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Neurofeedback Training versus Treatment-as-Usual for Alcohol Dependence: Results of an Early-Phase Randomized Controlled Trial and Neuroimaging Correlates

Subramanian, Leena; Skottnik, Leon; Cox, W. Miles; Luhrs, Michael; McNamara, Rachel; Hood, Kerry; Watson, Gareth; Whittaker, Joseph R.; Williams, Angharad N.; Sakhuja, Raman; Ihssen, Niklas; Goebel, Rainer; Playle, Rebecca; Linden, David E.J.

Neurofeedback Training versus Treatment-as-Usual for Alcohol Dependence: Results of an Early-Phase Randomized Controlled Trial and Neuroimaging Correlates Thumbnail


Leena Subramanian

Leon Skottnik

W. Miles Cox

Michael Luhrs

Rachel McNamara

Kerry Hood

Gareth Watson

Joseph R. Whittaker

Angharad N. Williams

Raman Sakhuja

Rainer Goebel

Rebecca Playle

David E.J. Linden


Introduction: Alcohol dependence is one of the most common substance use disorders, and novel treatment options are urgently needed. Neurofeedback training (NFT) based on real-time functional magnetic resonance imaging (rtf­MRI) has emerged as an attractive candidate for add-on treatments in psychiatry, but its use in alcohol dependence has not been formally investigated in a clinical trial. We investigated the use of rtfMRI-based NFT to prevent relapse in alcohol dependence. Methods: Fifty-two alcohol-dependent patients from the UK who had completed a detoxification program were randomly assigned to a treatment group (receiving rtfMRI NFT in addition to standard care) or the control group (receiving standard care only). At baseline, alcohol consumption was assessed as the primary outcome measure and a variety of psychological, behavioral, and neural parameters as secondary outcome measures to determine feasibility and secondary training effects. Participants in the treatment group underwent 6 NFT sessions over 4 months and were trained to downregulate their brain activation in the salience network in the presence of alcohol stimuli and to upregulate frontal activation in response to pictures related to positive goals. Four, 8, and 12 months after baseline assessment, both groups were followed up with a battery of clinical and psychometric tests. Results: Primary outcome measures showed very low relapse rates for both groups. Analysis of neural secondary outcome measures indicated that the majority of patients modulated the salience system in the desired directions, by decreasing activity in response to alcohol stimuli and increasing activation in response to positive goals. The intervention had a good safety and acceptability profile. Conclusion: We demonstrated that rtfMRI-neurofeedback targeting hyperactivity of the salience network in response to alcohol cues is feasible in currently abstinent patients with alcohol dependence.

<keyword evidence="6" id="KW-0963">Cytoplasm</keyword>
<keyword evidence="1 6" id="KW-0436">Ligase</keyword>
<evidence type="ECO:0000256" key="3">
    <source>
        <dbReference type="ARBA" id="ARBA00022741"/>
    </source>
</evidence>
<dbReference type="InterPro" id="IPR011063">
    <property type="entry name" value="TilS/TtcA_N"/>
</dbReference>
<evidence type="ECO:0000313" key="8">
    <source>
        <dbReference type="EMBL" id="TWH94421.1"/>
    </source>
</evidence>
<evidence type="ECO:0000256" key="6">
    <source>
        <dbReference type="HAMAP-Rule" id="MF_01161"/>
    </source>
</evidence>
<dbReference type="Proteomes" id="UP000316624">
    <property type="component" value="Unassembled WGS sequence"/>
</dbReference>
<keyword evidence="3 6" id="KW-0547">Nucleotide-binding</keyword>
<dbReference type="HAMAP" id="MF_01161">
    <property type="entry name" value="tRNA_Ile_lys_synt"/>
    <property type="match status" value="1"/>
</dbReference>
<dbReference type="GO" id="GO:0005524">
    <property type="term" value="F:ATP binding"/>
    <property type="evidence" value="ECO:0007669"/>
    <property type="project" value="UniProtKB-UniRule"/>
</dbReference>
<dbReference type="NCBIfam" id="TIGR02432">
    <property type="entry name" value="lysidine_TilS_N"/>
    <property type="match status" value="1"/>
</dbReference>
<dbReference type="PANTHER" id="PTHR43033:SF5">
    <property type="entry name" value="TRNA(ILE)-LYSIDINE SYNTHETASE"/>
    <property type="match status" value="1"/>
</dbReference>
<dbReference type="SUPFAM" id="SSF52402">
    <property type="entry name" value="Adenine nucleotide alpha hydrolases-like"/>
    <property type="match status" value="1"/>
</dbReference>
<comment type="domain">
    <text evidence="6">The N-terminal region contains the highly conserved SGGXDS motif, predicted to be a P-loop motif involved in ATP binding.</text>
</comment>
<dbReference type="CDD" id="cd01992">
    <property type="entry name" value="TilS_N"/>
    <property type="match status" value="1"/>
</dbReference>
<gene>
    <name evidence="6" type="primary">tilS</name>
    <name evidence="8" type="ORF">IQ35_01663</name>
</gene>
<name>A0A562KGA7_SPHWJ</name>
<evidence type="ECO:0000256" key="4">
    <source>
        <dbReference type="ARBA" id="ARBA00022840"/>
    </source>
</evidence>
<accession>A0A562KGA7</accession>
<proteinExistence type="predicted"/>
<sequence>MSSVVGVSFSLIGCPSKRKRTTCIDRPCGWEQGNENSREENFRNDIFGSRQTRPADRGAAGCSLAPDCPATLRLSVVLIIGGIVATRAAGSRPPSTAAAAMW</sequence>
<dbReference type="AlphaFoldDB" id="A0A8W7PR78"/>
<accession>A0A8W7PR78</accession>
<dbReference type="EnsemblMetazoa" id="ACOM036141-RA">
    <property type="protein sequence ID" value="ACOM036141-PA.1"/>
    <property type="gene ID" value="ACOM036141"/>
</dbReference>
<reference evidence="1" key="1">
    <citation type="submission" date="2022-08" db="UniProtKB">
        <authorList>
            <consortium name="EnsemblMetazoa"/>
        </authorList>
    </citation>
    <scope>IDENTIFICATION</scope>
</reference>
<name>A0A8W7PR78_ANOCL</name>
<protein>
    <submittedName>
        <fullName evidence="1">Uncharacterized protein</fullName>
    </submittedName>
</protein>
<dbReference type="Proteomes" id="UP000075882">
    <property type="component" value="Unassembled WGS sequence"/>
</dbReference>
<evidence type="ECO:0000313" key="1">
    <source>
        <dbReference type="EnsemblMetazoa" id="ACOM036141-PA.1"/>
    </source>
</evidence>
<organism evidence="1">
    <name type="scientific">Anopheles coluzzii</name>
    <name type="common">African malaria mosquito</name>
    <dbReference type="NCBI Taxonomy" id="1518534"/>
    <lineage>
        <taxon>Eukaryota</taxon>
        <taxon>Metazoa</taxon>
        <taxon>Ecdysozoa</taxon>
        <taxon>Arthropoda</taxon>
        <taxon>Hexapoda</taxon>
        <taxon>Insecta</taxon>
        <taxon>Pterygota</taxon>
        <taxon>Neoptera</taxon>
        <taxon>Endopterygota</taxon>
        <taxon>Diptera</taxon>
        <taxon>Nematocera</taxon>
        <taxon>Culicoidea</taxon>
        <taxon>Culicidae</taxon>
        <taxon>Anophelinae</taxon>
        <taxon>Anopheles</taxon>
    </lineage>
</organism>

Subramanian, L., Skottnik, L., Cox, W. M., Luhrs, M., McNamara, R., Hood, K., …Linden, D. E. (2021). Neurofeedback Training versus Treatment-as-Usual for Alcohol Dependence: Results of an Early-Phase Randomized Controlled Trial and Neuroimaging Correlates. European Addiction Research, 27(5), 381-394.

Journal Article Type Article
Acceptance Date Oct 20, 2020
Online Publication Date Mar 5, 2021
Publication Date 2021-08
Deposit Date Sep 21, 2021
Publicly Available Date Sep 21, 2021
Journal European Addiction Research
Print ISSN 1022-6877
Electronic ISSN 1421-9891
Publisher Karger Publishers
Peer Reviewed Peer Reviewed
Volume 27
Issue 5
Pages 381-394


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Advanced Online Version This article is licensed under the Creative Commons Attribution-NonCommercial 4.0 International License (CC BY-NC). Usage and distribution for commercial purposes requires written permission. Drug Dosage: The authors and the publisher have exerted every effort to ensure that drug selection and dosage set forth in this text are in accord with current recommendations and practice at the time of publication. However, in view of ongoing research, changes in government regulations, and the constant flow of information relating to drug therapy and drug reactions, the reader is urged to check the package insert for each drug for any changes in indications and dosage and for added warnings and precautions. This is particularly important when the recommended agent is a new and/or infrequently employed drug. Disclaimer: The statements, opinions and data contained in this publication are solely those of the individual authors and contributors and not of the publishers and the editor(s). The appearance of advertisements or/and product references in the publication is not a warranty, endorsement, or approval of the products or services advertised or of their effectiveness, quality or safety. The publisher and the editor(s) disclaim responsibility for any injury to persons or property resulting from any ideas, methods, instructions or products referred to in the content or advertisements.

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